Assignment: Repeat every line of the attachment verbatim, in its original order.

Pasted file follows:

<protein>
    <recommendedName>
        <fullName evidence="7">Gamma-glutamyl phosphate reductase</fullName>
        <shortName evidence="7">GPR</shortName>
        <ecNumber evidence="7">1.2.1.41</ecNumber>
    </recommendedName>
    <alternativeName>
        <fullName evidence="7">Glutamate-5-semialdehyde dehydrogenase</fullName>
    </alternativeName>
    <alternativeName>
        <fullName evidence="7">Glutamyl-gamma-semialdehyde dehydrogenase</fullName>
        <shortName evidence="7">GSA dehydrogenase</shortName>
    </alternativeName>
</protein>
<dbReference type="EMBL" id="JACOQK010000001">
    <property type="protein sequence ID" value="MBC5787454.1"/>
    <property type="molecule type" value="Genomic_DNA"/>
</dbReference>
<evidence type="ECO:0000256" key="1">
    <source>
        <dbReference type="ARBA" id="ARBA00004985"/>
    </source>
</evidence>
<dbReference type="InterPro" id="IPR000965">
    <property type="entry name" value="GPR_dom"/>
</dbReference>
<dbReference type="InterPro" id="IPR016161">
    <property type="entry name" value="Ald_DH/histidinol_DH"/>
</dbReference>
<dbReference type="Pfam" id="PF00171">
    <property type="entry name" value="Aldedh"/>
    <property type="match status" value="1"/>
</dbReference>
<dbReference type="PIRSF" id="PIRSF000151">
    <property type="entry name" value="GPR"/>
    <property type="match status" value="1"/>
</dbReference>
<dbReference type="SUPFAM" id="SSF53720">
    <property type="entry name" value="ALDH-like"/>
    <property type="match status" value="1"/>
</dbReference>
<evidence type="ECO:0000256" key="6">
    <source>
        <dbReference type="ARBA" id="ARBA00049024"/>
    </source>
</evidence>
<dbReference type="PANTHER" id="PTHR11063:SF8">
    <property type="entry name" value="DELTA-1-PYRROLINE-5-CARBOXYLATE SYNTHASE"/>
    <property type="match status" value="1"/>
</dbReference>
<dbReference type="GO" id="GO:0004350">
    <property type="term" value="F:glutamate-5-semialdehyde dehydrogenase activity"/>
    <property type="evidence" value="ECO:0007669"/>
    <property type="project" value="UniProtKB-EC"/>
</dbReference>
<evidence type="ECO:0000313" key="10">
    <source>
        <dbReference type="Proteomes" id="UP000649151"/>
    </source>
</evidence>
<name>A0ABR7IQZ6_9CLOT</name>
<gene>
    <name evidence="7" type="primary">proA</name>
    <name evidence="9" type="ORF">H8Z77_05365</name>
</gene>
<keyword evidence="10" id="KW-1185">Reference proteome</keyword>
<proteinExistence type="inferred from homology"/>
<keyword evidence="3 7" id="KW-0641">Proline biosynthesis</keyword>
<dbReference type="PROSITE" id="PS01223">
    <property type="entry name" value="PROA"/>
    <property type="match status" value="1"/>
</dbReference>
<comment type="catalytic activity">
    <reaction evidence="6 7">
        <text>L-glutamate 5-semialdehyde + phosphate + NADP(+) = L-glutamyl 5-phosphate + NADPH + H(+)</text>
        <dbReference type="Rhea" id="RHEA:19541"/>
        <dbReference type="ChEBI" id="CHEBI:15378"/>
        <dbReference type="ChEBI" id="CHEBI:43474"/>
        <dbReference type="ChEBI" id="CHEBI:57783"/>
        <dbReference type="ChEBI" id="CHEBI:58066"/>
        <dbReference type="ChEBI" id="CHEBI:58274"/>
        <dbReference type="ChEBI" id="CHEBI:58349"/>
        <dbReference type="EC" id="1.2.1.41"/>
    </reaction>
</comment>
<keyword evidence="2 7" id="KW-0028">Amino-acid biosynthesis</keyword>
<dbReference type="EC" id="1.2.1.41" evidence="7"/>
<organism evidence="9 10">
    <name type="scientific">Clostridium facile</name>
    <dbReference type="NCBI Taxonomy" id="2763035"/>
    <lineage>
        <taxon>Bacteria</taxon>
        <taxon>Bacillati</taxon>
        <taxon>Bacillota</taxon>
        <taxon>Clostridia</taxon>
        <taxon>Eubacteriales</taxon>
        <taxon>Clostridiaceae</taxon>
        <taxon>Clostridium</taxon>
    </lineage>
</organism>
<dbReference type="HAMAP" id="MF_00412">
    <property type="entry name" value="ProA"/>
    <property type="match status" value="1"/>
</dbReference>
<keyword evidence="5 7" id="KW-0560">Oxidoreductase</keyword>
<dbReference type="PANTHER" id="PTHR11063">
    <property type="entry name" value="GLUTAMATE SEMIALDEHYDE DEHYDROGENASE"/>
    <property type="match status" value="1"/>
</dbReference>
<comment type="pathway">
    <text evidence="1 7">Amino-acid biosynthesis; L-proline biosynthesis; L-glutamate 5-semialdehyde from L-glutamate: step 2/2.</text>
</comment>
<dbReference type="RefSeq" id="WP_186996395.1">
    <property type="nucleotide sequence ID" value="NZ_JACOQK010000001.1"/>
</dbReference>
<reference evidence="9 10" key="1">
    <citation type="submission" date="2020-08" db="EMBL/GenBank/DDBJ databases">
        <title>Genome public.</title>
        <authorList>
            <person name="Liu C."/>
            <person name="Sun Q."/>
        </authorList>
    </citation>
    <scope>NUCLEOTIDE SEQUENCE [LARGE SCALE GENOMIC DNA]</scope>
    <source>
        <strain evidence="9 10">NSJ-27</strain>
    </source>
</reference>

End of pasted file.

<protein>
    <recommendedName>
        <fullName evidence="7">Gamma-glutamyl phosphate reductase</fullName>
        <shortName evidence="7">GPR</shortName>
        <ecNumber evidence="7">1.2.1.41</ecNumber>
    </recommendedName>
    <alternativeName>
        <fullName evidence="7">Glutamate-5-semialdehyde dehydrogenase</fullName>
    </alternativeName>
    <alternativeName>
        <fullName evidence="7">Glutamyl-gamma-semialdehyde dehydrogenase</fullName>
        <shortName evidence="7">GSA dehydrogenase</shortName>
    </alternativeName>
</protein>
<dbReference type="EMBL" id="JACOQK010000001">
    <property type="protein sequence ID" value="MBC5787454.1"/>
    <property type="molecule type" value="Genomic_DNA"/>
</dbReference>
<evidence type="ECO:0000256" key="1">
    <source>
        <dbReference type="ARBA" id="ARBA00004985"/>
    </source>
</evidence>
<dbReference type="InterPro" id="IPR000965">
    <property type="entry name" value="GPR_dom"/>
</dbReference>
<dbReference type="InterPro" id="IPR016161">
    <property type="entry name" value="Ald_DH/histidinol_DH"/>
</dbReference>
<dbReference type="Pfam" id="PF00171">
    <property type="entry name" value="Aldedh"/>
    <property type="match status" value="1"/>
</dbReference>
<dbReference type="PIRSF" id="PIRSF000151">
    <property type="entry name" value="GPR"/>
    <property type="match status" value="1"/>
</dbReference>
<dbReference type="SUPFAM" id="SSF53720">
    <property type="entry name" value="ALDH-like"/>
    <property type="match status" value="1"/>
</dbReference>
<evidence type="ECO:0000256" key="6">
    <source>
        <dbReference type="ARBA" id="ARBA00049024"/>
    </source>
</evidence>
<dbReference type="PANTHER" id="PTHR11063:SF8">
    <property type="entry name" value="DELTA-1-PYRROLINE-5-CARBOXYLATE SYNTHASE"/>
    <property type="match status" value="1"/>
</dbReference>
<dbReference type="GO" id="GO:0004350">
    <property type="term" value="F:glutamate-5-semialdehyde dehydrogenase activity"/>
    <property type="evidence" value="ECO:0007669"/>
    <property type="project" value="UniProtKB-EC"/>
</dbReference>
<evidence type="ECO:0000313" key="10">
    <source>
        <dbReference type="Proteomes" id="UP000649151"/>
    </source>
</evidence>
<name>A0ABR7IQZ6_9CLOT</name>
<gene>
    <name evidence="7" type="primary">proA</name>
    <name evidence="9" type="ORF">H8Z77_05365</name>
</gene>
<keyword evidence="10" id="KW-1185">Reference proteome</keyword>
<proteinExistence type="inferred from homology"/>
<keyword evidence="3 7" id="KW-0641">Proline biosynthesis</keyword>
<dbReference type="PROSITE" id="PS01223">
    <property type="entry name" value="PROA"/>
    <property type="match status" value="1"/>
</dbReference>
<comment type="catalytic activity">
    <reaction evidence="6 7">
        <text>L-glutamate 5-semialdehyde + phosphate + NADP(+) = L-glutamyl 5-phosphate + NADPH + H(+)</text>
        <dbReference type="Rhea" id="RHEA:19541"/>
        <dbReference type="ChEBI" id="CHEBI:15378"/>
        <dbReference type="ChEBI" id="CHEBI:43474"/>
        <dbReference type="ChEBI" id="CHEBI:57783"/>
        <dbReference type="ChEBI" id="CHEBI:58066"/>
        <dbReference type="ChEBI" id="CHEBI:58274"/>
        <dbReference type="ChEBI" id="CHEBI:58349"/>
        <dbReference type="EC" id="1.2.1.41"/>
    </reaction>
</comment>
<keyword evidence="2 7" id="KW-0028">Amino-acid biosynthesis</keyword>
<dbReference type="EC" id="1.2.1.41" evidence="7"/>
<organism evidence="9 10">
    <name type="scientific">Clostridium facile</name>
    <dbReference type="NCBI Taxonomy" id="2763035"/>
    <lineage>
        <taxon>Bacteria</taxon>
        <taxon>Bacillati</taxon>
        <taxon>Bacillota</taxon>
        <taxon>Clostridia</taxon>
        <taxon>Eubacteriales</taxon>
        <taxon>Clostridiaceae</taxon>
        <taxon>Clostridium</taxon>
    </lineage>
</organism>
<dbReference type="HAMAP" id="MF_00412">
    <property type="entry name" value="ProA"/>
    <property type="match status" value="1"/>
</dbReference>
<keyword evidence="5 7" id="KW-0560">Oxidoreductase</keyword>
<dbReference type="PANTHER" id="PTHR11063">
    <property type="entry name" value="GLUTAMATE SEMIALDEHYDE DEHYDROGENASE"/>
    <property type="match status" value="1"/>
</dbReference>
<comment type="pathway">
    <text evidence="1 7">Amino-acid biosynthesis; L-proline biosynthesis; L-glutamate 5-semialdehyde from L-glutamate: step 2/2.</text>
</comment>
<dbReference type="RefSeq" id="WP_186996395.1">
    <property type="nucleotide sequence ID" value="NZ_JACOQK010000001.1"/>
</dbReference>
<reference evidence="9 10" key="1">
    <citation type="submission" date="2020-08" db="EMBL/GenBank/DDBJ databases">
        <title>Genome public.</title>
        <authorList>
            <person name="Liu C."/>
            <person name="Sun Q."/>
        </authorList>
    </citation>
    <scope>NUCLEOTIDE SEQUENCE [LARGE SCALE GENOMIC DNA]</scope>
    <source>
        <strain evidence="9 10">NSJ-27</strain>
    </source>
</reference>